James Blake Rejects “Sad Boy” Label As “Unhealthy And Problematic”
"I’ve seen enough friends drown in this."
James Blake has released a statement addressing stigmas around men discussing their mental health following a Pitchfork article that labelled him a “sad boy”.
The article and comments came after Blake released ‘Don’t Miss It’ this past weekend — his second standalone single since the release of his third album, The Colour In Anything, in 2016. The song is as sparse instrumentally as it is emotionally, letting Blake’s voice do the grunt work as he sings about trying to keep ‘cyclical thoughts’ from making him miss daily joys.
In his review published on Saturday, Pitchfork writer Kevin Lozano called the song “another beautifully brutal song to add to Blake’s large catalogue of sumptuous sad boy music”. Additionally, the review expressed frustration over the song — Lozano called Blake mopey, suggesting he “needs a night out” to help him return to the dancier tunes prominent in his early releases.
Shortly after the review went live, Blake shared a statement on Twitter in which he noted the ‘sad boy’ persona that has plagued his career. He called the label “unhealthy and problematic” in an “epidemic of male suicide and depression”, a reference to the fact that suicide is the largest cause of death for UK men under age 45.
Please read. I've wanted to say this for a long time, and now seemed as good a time as any. pic.twitter.com/1fSPt7SJnx
— James Blake (@jamesblake) May 26, 2018
“Sorry for this ‘sad boy’ letter, but I’ve seen enough friends drown in this, and almost drowned in it myself because I bottled everything up, afraid of being seen as weak or soft,” wrote Blake. “I now see the great strength, and benefit for those around you in actually opening up.”
In a follow-up tweet, Blake then linked to the Pitchfork review, writing “case in point”.
Blake has previously spoken about the harmful archetype of the troubled male artist. In 2016, ahead of the release of The Colour In Anything, Blake told Pitchfork he had pushed himself to not “be one of those artists that keeps themselves in a perpetual cycle of anxiety and depression just to extract music from that.”
Blake has been praised by several other musicians for speaking up, including English singer SOHN and Years & Years frontman Olly Alexander, who has addressed his own struggles with mental health and anxiety.
The statement was criticised, however, for a line in which Blake states that unlike men, women are ‘always believed’ in matters of mental health. While the weight of toxic masculinity upon male emotional expression and mental health is well-documented, women’s experiences, mental health and even physical pains are also continuously ignored.
Love your music James, and totally agree about importance of men expressing their feelings. But "we don’t ever question women discussing the things they are struggling with"?? Seriously?? I WiSH that were true. We're all in this together is a better way of looking at it.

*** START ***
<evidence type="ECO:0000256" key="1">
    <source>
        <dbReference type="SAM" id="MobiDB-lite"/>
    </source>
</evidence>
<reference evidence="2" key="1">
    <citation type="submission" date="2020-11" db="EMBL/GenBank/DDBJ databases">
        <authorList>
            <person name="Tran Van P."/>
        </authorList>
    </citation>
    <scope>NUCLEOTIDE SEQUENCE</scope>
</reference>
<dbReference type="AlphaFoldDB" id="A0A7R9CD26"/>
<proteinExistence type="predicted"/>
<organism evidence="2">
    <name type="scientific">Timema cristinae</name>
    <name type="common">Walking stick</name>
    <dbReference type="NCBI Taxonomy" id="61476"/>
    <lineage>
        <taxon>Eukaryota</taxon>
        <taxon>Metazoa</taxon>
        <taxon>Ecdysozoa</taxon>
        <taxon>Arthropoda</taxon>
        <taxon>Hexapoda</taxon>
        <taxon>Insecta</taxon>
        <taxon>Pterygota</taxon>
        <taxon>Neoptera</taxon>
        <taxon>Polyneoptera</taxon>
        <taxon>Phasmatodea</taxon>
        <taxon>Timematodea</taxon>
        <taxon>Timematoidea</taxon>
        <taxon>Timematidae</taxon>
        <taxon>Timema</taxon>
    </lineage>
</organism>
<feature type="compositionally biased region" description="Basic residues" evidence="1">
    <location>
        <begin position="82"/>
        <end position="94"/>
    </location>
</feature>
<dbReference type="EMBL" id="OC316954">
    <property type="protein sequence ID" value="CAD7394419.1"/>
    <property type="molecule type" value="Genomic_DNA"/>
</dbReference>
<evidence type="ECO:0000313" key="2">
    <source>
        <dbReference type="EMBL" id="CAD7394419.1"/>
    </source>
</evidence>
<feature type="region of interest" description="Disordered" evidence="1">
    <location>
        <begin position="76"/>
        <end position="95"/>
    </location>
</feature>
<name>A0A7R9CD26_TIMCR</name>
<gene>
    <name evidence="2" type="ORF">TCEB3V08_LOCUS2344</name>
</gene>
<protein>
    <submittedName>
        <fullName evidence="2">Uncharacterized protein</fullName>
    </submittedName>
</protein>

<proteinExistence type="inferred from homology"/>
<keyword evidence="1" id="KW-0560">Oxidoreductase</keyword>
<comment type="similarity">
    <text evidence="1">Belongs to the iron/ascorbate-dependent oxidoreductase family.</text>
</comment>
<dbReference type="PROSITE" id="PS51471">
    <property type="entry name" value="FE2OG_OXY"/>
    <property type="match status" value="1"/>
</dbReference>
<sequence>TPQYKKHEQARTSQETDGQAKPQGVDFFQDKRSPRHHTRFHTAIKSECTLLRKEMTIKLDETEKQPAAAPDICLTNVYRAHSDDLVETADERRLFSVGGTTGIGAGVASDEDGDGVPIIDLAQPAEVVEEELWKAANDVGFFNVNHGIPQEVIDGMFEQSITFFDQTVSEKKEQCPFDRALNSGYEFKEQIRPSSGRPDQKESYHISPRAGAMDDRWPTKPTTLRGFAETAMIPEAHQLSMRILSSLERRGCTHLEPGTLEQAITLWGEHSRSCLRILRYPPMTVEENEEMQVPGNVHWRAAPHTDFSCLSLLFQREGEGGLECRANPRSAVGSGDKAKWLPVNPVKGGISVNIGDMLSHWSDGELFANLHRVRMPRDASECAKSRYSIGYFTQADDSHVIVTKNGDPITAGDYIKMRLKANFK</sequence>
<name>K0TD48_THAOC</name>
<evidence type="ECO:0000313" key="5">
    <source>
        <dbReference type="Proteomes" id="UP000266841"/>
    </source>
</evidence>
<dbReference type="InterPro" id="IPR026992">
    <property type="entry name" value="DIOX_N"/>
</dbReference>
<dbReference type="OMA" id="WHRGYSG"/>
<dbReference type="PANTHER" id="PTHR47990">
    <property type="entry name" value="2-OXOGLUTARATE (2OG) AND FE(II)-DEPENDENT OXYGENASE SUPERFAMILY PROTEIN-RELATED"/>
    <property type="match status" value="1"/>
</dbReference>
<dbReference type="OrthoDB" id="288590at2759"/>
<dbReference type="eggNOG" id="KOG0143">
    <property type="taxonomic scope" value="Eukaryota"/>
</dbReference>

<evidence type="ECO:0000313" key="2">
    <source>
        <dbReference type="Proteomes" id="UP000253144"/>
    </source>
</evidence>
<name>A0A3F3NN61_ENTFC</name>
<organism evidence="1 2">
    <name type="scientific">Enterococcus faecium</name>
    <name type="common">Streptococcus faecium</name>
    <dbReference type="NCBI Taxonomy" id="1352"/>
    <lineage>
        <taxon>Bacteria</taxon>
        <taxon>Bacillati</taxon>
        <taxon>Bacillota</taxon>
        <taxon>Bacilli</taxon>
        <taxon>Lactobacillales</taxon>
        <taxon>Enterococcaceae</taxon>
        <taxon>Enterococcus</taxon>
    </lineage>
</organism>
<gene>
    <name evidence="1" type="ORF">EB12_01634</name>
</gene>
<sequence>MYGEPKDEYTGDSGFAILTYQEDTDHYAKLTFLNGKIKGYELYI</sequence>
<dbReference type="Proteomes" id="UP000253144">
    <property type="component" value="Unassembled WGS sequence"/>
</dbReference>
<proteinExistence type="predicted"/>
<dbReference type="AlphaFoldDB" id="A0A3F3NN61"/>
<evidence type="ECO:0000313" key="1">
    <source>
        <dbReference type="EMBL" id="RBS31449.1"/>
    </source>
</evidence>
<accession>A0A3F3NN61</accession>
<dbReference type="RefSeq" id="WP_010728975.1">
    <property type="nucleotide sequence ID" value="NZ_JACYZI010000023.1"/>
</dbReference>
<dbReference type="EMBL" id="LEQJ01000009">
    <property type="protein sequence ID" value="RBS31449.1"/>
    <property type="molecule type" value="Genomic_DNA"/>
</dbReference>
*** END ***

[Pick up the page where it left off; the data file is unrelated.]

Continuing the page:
— Tracey Thorn (@tracey_thorn) May 26, 2018
Not to be nit-picky but it’s weird that u specify suicide and depression as a “male epidemic”. Women get depressed too (actually more common in women than men) and this male suicide stat is very often used in male activist and alt right groups such as jordan peterson fanboys
— genuine girl (@genuine__girl) May 26, 2018
"… when we don't ever question women talking about things they are struggling with" – Really nasty stuff. Suicide attempt rates, anxiety & depression all higher for women, so while male suicide rate is a huge problem, this statement is untrue and unhelpful
— Eve Farrell (@miasmeon) May 26, 2018
Read the full statement from Blake below.
I’m overwhelmed by the lovely response to ‘Don’t Miss It’ today.
But I can’t help but notice, as I do whenever I talk about my feelings in a song, that the words “sad boy” are used to describe it.
I’ve always found that expression to be unhealthy and problematic when used to describe men just openly talking about their feelings. To label it at all, when we don’t ever question women discussing the things they are struggling with, contributes to the ever disastrous historical stigmatisation of men expressing themselves emotionally.
We are already in an epidemic of male depression and suicide. We don’t need any further proof that we have hurt men with our questioning of their need to be vulnerable and open.
It is only ever a good thing to talk about what is on your mind.
Please don’t allow people who fear their own feelings to ever subliminally shame you out of getting anything off your chest, or identifying with music that helps you. There is no great victory in machismo and bravado in the end. The road to mental health and happiness, which I feel so passionately about, is paved with honesty.
Sorry for this “sad boy” letter, but I’ve seen enough friends drown in this, and almost drowned in it myself because I bottled everything up, afraid of being seen as weak or soft. I now see the great strength, and benefit for those around you in actually opening up.